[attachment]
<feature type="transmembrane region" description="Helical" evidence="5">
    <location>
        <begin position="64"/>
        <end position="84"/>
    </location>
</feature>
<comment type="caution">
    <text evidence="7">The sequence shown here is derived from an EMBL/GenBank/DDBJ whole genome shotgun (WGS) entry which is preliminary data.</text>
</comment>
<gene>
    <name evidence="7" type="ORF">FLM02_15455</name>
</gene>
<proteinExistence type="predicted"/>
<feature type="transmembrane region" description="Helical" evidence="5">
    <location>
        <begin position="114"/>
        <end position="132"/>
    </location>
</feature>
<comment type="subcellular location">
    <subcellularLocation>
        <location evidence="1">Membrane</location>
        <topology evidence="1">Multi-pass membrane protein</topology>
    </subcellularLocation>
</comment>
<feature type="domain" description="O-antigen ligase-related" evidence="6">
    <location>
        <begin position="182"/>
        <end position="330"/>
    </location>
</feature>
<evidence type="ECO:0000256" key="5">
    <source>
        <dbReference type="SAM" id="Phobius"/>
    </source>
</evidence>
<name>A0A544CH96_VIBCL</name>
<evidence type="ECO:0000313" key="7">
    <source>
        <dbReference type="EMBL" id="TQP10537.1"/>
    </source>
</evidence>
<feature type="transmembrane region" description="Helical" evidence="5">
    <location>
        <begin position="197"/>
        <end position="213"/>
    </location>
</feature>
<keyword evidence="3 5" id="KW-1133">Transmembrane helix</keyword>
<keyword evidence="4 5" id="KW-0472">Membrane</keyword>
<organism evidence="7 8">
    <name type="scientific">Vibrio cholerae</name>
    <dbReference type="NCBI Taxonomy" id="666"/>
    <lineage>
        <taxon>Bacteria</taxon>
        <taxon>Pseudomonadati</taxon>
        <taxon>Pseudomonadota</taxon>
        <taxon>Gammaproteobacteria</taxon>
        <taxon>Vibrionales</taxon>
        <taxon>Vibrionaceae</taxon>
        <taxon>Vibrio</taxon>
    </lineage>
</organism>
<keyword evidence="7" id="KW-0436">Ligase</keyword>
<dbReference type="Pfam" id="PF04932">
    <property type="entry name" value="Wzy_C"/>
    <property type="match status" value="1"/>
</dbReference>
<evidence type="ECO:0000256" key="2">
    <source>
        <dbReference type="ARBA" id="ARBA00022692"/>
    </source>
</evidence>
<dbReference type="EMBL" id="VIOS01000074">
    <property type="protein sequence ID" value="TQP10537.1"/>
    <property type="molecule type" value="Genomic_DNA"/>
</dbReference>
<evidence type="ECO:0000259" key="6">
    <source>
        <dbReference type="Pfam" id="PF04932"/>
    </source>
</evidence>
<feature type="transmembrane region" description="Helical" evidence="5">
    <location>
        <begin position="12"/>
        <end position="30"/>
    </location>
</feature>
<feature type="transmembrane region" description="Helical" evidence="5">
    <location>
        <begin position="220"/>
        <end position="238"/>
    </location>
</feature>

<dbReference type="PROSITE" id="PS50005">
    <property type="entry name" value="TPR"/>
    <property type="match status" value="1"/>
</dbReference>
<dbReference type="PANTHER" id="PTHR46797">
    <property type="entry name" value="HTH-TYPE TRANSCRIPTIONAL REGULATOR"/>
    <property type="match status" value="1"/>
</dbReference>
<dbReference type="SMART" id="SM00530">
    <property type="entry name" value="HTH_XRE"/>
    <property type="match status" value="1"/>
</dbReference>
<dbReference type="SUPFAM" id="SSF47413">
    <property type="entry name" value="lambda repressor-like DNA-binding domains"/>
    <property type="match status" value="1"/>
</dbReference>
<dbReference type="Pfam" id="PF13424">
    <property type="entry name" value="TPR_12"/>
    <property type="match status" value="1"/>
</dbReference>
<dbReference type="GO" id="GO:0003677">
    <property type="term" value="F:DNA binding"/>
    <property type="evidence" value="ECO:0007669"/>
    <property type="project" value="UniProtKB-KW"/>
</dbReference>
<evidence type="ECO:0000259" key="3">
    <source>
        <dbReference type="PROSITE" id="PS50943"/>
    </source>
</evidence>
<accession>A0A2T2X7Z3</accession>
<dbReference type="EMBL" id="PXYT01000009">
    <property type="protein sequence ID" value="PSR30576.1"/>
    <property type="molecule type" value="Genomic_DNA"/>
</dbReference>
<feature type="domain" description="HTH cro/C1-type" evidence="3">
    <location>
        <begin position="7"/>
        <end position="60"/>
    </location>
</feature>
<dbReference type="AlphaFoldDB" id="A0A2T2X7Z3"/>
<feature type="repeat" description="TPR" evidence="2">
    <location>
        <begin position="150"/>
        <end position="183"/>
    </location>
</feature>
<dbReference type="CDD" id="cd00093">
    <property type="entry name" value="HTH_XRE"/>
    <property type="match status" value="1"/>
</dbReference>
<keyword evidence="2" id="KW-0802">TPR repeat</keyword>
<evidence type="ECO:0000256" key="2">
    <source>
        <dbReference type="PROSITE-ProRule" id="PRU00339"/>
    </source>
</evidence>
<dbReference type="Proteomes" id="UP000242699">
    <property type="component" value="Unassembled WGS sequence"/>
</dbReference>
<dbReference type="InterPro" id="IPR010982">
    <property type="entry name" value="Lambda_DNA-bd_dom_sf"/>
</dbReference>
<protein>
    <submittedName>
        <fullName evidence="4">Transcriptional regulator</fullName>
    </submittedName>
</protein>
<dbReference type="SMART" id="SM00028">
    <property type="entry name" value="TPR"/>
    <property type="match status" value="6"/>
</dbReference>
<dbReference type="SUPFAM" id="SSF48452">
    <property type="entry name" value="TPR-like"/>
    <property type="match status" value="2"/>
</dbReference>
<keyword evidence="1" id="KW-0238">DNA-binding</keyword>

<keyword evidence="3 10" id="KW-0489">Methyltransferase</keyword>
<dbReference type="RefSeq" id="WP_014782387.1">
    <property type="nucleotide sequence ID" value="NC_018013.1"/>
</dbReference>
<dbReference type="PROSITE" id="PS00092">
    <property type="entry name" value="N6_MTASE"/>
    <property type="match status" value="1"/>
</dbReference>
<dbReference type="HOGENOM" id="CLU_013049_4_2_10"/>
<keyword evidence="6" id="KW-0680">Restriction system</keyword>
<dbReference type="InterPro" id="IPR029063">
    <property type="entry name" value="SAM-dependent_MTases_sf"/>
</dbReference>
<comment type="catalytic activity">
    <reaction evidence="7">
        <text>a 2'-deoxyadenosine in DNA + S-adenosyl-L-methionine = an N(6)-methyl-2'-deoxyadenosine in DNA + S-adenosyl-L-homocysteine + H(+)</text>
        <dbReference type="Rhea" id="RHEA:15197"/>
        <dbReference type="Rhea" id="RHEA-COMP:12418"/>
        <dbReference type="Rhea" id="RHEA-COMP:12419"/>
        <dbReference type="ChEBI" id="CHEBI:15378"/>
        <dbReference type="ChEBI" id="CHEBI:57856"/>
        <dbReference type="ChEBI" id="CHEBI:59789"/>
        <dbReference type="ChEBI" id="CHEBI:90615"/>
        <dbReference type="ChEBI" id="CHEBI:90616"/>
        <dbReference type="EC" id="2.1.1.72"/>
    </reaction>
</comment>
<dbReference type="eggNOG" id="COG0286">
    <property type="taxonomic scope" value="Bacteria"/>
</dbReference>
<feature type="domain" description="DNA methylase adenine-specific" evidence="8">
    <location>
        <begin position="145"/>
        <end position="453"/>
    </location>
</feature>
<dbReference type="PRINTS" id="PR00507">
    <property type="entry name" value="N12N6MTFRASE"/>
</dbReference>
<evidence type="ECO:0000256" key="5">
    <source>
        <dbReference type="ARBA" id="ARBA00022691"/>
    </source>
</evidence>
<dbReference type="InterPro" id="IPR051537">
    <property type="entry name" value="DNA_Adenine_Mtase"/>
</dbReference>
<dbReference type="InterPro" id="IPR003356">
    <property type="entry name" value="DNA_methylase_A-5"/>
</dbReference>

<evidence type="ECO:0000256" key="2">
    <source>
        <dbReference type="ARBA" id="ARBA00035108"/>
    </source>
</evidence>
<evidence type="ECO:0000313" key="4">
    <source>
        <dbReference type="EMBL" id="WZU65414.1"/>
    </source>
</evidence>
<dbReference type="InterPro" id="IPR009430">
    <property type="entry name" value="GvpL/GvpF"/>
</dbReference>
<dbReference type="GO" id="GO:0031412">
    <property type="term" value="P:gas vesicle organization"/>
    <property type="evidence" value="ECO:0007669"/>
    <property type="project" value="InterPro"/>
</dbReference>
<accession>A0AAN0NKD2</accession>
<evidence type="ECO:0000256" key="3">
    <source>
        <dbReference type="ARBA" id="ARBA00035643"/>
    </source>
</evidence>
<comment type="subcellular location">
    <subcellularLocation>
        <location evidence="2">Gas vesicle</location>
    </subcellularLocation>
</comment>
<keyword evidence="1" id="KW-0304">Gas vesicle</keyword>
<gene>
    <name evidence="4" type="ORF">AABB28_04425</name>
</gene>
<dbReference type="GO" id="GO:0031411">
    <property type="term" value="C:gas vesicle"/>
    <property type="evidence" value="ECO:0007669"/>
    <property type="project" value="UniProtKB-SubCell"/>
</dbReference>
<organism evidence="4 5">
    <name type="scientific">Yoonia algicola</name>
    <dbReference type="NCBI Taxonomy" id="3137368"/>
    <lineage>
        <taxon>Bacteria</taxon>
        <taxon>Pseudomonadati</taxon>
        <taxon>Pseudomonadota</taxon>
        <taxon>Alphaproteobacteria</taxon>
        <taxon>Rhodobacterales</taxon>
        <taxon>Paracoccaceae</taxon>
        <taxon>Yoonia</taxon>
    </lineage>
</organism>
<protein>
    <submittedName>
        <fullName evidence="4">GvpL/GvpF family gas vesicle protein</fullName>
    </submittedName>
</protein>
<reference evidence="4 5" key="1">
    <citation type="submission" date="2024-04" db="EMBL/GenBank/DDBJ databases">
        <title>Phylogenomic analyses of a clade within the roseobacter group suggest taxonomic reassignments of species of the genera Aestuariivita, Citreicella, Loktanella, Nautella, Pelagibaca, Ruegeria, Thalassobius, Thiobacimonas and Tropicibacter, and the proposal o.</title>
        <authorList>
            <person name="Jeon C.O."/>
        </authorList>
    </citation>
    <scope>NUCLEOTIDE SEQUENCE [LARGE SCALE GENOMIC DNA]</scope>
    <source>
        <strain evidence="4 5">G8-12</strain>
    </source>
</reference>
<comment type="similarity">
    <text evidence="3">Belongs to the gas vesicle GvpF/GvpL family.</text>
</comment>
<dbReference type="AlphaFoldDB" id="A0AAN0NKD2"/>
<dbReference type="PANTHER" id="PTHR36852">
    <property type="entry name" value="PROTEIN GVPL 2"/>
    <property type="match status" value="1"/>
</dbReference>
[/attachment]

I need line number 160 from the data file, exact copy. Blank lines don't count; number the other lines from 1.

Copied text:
    <submittedName>